I had mentioned to Pat that I had a Yellow-headed Parrot coming in, and sure enough, they started calling a little ways away!  So we went chasing after them and got marvelous looks at a group of at least five that were "ralph"ing and making their funny parrot warbles!  We figured there were at least two adults with the fully yellow head, and the rest were youngsters that were acquiring more yellow bit by bit.  One flew over to where a group of BP agents were resting, and they waved us over to get a great look!  (I was dying to sneak a shot of the one agent pointing out the parrot to Pat and Rex, but sadly these days you can put their lives in danger by posting pictures like that...)  Afterwards I told them that I appreciated their presence there, and after the guy thanked me said, "We don't hear enough of that."  That saddened me; their job is hard enough as it is without being appreciated!

 

Pat tries to figure out how best to point the Tropical Parula out to Rex!

One of the Yellow-headed Parrots   

 

I was getting ready to head to the Butterfly Center, but Pat wanted to show me the Gray Hawk nest, so we tootled over there and got great looks at the babies!  So after kissing them goodbye (Pat and Rex, not the babies) I headed back down FM 494 and got back up on the levee at my first opportunity, but not before stopping for a Dickcissel that was singing a really weird song!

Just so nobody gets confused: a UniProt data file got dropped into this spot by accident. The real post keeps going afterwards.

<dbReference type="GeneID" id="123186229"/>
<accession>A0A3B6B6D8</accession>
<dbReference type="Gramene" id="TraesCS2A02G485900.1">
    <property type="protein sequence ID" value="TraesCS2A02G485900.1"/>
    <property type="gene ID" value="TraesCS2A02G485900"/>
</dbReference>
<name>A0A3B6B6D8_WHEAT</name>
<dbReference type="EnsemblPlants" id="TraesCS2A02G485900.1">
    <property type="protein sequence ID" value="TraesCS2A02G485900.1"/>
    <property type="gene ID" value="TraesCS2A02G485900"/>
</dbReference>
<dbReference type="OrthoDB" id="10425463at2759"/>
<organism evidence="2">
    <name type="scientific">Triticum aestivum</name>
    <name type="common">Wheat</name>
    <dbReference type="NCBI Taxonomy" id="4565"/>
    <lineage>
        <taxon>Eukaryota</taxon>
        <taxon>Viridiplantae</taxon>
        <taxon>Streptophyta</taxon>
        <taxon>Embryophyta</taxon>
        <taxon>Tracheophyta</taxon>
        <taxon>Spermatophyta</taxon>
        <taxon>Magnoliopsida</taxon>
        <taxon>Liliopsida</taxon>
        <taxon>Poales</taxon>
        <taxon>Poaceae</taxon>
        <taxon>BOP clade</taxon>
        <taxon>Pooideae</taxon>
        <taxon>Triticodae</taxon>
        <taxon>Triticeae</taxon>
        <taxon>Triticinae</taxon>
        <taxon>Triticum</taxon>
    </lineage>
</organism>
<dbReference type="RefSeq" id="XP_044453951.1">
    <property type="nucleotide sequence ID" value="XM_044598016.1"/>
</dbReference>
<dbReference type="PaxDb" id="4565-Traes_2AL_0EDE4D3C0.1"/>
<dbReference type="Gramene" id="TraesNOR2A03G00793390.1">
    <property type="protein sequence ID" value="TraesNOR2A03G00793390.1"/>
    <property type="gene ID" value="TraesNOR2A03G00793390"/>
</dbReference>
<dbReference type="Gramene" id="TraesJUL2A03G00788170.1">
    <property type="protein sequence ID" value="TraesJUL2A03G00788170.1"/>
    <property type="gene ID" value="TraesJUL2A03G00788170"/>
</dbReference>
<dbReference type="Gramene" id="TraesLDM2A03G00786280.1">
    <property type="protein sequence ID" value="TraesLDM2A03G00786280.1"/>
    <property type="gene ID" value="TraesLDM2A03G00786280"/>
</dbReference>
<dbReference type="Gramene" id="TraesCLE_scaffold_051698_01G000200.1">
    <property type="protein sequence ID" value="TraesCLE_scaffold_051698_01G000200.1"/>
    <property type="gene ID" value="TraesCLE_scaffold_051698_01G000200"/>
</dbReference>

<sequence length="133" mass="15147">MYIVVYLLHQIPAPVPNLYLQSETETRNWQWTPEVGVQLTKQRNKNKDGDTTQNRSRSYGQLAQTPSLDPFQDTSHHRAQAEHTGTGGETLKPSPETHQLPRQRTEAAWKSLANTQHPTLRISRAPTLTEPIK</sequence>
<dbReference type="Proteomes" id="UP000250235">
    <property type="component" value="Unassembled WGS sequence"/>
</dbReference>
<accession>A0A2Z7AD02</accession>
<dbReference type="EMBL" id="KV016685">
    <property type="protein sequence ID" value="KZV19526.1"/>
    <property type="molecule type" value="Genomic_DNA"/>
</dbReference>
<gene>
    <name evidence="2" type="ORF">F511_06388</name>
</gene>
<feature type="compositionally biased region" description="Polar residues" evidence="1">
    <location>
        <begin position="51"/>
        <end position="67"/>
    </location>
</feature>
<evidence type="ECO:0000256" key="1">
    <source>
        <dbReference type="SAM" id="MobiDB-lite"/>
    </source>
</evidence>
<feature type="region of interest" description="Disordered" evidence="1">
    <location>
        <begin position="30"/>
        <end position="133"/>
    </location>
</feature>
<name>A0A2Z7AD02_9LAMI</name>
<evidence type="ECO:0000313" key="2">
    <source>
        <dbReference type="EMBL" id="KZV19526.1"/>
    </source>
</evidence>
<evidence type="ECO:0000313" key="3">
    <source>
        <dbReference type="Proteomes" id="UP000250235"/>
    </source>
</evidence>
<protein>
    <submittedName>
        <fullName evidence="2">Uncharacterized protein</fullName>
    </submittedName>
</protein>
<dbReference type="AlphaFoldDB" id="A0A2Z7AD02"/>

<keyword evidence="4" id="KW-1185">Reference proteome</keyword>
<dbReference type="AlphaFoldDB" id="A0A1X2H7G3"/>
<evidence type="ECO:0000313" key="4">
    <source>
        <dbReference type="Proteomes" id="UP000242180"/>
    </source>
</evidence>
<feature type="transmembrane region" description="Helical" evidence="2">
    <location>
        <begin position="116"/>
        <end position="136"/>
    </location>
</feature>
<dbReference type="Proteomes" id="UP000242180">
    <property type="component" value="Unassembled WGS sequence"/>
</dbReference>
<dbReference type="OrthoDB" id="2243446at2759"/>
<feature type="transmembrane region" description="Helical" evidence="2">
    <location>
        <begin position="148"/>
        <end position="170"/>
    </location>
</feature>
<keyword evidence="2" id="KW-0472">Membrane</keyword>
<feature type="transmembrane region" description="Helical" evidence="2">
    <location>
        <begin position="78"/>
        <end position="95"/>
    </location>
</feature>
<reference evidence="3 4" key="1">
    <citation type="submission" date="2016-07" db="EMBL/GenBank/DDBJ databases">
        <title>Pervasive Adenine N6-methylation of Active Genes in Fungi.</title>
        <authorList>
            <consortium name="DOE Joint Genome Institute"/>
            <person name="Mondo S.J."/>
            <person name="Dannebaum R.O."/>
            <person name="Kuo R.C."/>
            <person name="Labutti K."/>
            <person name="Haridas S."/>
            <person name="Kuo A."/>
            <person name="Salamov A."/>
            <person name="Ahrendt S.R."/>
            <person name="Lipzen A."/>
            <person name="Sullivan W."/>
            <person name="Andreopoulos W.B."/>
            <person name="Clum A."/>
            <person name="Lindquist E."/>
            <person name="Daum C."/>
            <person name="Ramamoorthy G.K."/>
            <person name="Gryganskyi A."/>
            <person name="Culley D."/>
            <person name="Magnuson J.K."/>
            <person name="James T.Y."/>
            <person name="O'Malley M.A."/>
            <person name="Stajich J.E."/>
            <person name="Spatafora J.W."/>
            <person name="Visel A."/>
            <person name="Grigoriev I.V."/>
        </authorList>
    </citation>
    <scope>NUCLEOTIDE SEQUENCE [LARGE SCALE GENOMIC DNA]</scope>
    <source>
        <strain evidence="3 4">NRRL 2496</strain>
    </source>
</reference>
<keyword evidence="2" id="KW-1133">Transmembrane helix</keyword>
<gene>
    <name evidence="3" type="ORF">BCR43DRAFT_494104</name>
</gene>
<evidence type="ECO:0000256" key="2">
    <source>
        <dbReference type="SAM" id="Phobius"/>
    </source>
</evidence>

Baby Gray Hawks

 

Strange Dickcissel song (you can hear a more normal one in the background)

 

Coming back down Old Military Highway there was a BP helicopter hovering over the NABA area and a couple of patrol vehicles where the Walking Trail connects with the main road, and when I pulled in to the center, the staff said they were keeping everyone inside until the BP was finished rounding up a whole slew of illegals they had been chasing since earlier that morning (one of the gals said she witnessed some of them jumping the property fence while she was down in the old garden)!  I just poked around the gardens there by the building where I had a swallowtail bat by that looked suspiciously like a Polydamus, but it just wouldn't stop for a look.  When things quieted down, I drove down to the old garden where I had the whole place to myself!  (That was kinda spooky considering what was going on...)  Sat at the feeders for awhile adding Altamira Oriole to the list, then proceeded to look for these rare butters that had been reported.  Walking the trail next to the gorge I found a very striking pied damselfly, and lots of Tawny Emperors hogged the bait logs.  Bordered Patches were also in high numbers along with a few Great Southern Whites, and a Zebra Heliconian was a delight as always, but there was nothing out of the ordinary.